He played parts of four seasons in the NHL, serving as Chicago’s captain for the last of those, 1932-33. Adjectivally, contemporary newspapers have down as rugged and husky, a proponent of bang-up hockey and a past master in the art of interference — though he was also heralded as good-natured and a right smart fellow. Paging back, you’ll also see him referred to as the most stitched player in hockey history. As per Chicago’s Tribune, he accumulated 243 during his career on the ice, 140 of which were administered by Dr. Henry Clauss, house doctor at Madison Square Garden, in November of 1931 after Bostrom’s ankle was deeply cut in an accidental encounter with a skate worn by Rangers’ defenceman Earl Seibert. The 142 isn’t a number I can vouch for, personally: I’ve also seen it given as 142, 144, and 187. Anyway, the wound was bad. “He was lucky he didn’t lose his leg,” Black Hawks’ teammate Johnny Gottselig said.

Bostrom played on with a succession of minor-league teams after he left the NHL in 1933, Oklahoma City Warriors, Philadelphia Arrows, Kansas City Greyhounds. He went on to coach the AHA Greyhounds, too, and eventually made it back to Chicago and the NHL: in 1941 Major Frederic McLaughlin hired him to serve as an assistant to head coach Paul Thompson. Helge Bostrom was 83 when he died in January of 1977.

 

buddy maracle, in 1931: swept through everybody to leave cude helpless with a wicked shot

Lestermen: The New York Rangers line up in 1931. Back row, from left they are: Bill Cook, Butch Keeling, Frank Peters, coach Lester Patrick, Ching Johnson, Buddy Maracle, Joe Jerwa, Bill Regan. Front, from left: Bun Cook, Paul Thompson, Murray Murdoch, Cecil Dillon, Frank Boucher, John Ross Roach.

Out now in The Hockey News online and at the newsstand, paywalled in both places — my profile of Buddy Maracle and the case for recognizing him as the NHL’s first Indigenous player. He was 27 and a minor-league veteran when the New York Rangers called him up from the Springfield Indians. “Those who used to boo the Noble Red Man in the Canadian-American League can now boo him in the National Hockey League,” a column in The Boston Globe advised, “though, of course, it will cost more.” Maracle played his first NHL game in Detroit on February 12, debuting in the Rangers’ 1-1 tie with the local (pre-Red Wings) Falcons. He didn’t figure on the scoresheet that night, and also failed to score in New York’s next two games. Hosting the lowly Philadelphia Quakers on February 22, the Rangers cruised to a 6-1 win. Maracle assisted when Cecil Dillon scored New York’s fifth goal in the second period; in the third, Dillon returned the favour when Maracle beat the Quakers’ Wilf Cude to score his lone major-league goal. One newspaper accounts rated it “clever;” getting the puck from Dillon, Maracle “swept through everybody to leave Cude helpless with a wicked shot.”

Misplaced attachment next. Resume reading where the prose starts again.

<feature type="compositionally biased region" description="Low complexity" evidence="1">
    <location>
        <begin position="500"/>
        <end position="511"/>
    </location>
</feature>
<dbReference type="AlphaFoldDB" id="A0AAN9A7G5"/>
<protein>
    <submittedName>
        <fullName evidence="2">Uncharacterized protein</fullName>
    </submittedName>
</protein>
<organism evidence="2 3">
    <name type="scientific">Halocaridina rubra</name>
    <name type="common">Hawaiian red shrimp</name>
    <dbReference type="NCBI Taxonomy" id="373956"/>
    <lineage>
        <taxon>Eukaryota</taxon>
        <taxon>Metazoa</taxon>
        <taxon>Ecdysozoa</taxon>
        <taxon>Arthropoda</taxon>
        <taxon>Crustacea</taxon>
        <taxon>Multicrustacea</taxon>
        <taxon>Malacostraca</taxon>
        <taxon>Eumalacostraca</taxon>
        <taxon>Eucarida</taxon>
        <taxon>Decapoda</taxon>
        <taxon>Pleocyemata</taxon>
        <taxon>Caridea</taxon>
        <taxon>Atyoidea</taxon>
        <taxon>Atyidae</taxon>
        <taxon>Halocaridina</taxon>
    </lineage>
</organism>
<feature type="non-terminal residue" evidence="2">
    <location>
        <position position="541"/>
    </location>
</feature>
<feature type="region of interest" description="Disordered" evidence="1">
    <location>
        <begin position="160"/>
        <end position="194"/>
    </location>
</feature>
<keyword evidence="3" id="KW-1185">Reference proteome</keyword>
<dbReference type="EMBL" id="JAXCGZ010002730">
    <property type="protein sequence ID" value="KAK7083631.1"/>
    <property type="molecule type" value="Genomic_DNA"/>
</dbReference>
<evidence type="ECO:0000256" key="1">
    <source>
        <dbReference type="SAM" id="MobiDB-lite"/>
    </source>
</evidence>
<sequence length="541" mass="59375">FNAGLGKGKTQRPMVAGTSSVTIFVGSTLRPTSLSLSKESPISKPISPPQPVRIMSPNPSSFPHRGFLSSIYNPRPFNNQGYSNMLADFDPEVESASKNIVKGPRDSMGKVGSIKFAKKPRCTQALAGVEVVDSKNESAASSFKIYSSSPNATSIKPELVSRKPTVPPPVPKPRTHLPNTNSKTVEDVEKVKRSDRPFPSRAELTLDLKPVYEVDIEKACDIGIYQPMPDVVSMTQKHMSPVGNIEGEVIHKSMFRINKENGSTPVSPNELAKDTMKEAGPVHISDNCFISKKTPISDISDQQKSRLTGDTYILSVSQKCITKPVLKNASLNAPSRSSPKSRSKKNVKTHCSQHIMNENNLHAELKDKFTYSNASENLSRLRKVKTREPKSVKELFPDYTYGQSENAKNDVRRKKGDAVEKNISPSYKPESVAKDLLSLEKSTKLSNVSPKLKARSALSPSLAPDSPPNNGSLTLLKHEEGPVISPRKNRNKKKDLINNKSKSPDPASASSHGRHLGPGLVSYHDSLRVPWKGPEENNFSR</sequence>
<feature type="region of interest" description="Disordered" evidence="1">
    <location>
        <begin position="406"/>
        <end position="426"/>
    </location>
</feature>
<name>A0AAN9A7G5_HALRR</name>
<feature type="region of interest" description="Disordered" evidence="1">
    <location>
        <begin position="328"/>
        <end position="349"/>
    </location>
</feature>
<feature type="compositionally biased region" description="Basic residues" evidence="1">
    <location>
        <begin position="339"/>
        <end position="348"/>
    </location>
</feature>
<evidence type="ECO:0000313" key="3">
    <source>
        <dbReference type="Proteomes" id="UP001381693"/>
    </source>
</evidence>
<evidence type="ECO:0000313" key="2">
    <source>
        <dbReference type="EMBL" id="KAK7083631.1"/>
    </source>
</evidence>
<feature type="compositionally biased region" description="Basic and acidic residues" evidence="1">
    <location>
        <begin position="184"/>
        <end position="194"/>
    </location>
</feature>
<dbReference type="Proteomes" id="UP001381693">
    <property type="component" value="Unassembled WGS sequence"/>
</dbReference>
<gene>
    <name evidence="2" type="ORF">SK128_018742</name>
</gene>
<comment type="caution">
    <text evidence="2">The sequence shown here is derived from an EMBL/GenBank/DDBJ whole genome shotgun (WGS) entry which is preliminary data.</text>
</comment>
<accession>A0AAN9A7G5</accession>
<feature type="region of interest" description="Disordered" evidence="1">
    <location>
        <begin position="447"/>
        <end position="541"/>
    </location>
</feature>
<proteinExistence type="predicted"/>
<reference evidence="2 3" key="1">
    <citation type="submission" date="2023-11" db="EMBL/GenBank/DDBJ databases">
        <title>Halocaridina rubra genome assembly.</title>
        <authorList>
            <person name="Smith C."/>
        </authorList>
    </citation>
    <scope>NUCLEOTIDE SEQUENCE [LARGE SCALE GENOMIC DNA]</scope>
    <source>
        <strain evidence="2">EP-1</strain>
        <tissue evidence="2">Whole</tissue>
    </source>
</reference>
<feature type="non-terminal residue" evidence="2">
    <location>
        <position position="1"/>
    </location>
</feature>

He would notch two more NHL assists. In a March 3 game against Boston, he abetted Bill Regan on a third-period goal, the only one the Rangers scored in a 4-1 loss. March 17, he helped on another Dillon goal in the Rangers’ 3-1 win over the Ottawa Senators. In four playoff games that year, Maracle registered no points, took no penalties.

Not all of his achievements were logged for the statistical archives. In a March 7 game against the Toronto at Maple Leaf Gardens, his penalty-killing caught the fancy of the local cognoscenti. By Bert Perry’s account in The Globe, Maracle “gave quite an exhibition of ragging the puck while [Ching] Johnson was off, displaying stick-handling of a high order that merited the applause of the fans.”

(Image: New York Rangers)

silverwhere

This Is Why We Fight: The Black Hawks gathered in Chicago in October of 1938 before departing for training camp in Champaign, Illinois. Before they went, some of them spent time with the Stanley Cup some of them had won the previous April. In front, left to right, that’s rookie Ab DeMarco alongside goaltender Paul Goodman and (also new to the team), Phil Besler. In back, that’s Johnny Gottselig, coach Paul Thompson, and Alex Levinsky.

The Chicago Black Hawks weren’t supposed to beat the Montreal Canadiens in the playoffs in 1938. When they did, moving on the meet the New York Americans — well, no way they’d get past the Americans. Facing the young, fast, hard-hitting Toronto Maple Leafs in the Stanley Cup Finals that April, Chicago was almost everybody’s underdog. Steered by an American-born rookie (and MLB umpire), 43-year-old Bill Stewart, the Hawks dispensed with the mighty Leafs in five games. Marc McNeil was summed it up the morning after in his column in Montreal’s Gazette: “So today, after accomplishing one upset victory after another, the Chicago team stands on top of the pro hockey world, a phenomenon for the rest of the NHL to contemplate with vast astonishment, no little awe, and deep respect.”

Missing from their triumph, which unfolded on the ice at Chicago’s Stadium on a Tuesday night: the Stanley Cup itself. Instead of receiving the silverware they’d earned and parading it around the ice, the Hawks … didn’t. The Cup simply wasn’t there. Instead, they hoisted their coach, wrenching his arm in so doing. Charles Bartlett of The Chicago Tribune was at the scene to see that, reporting that “the little Yankee avers that at the moment he doesn’t care if he loses an arm, or both.”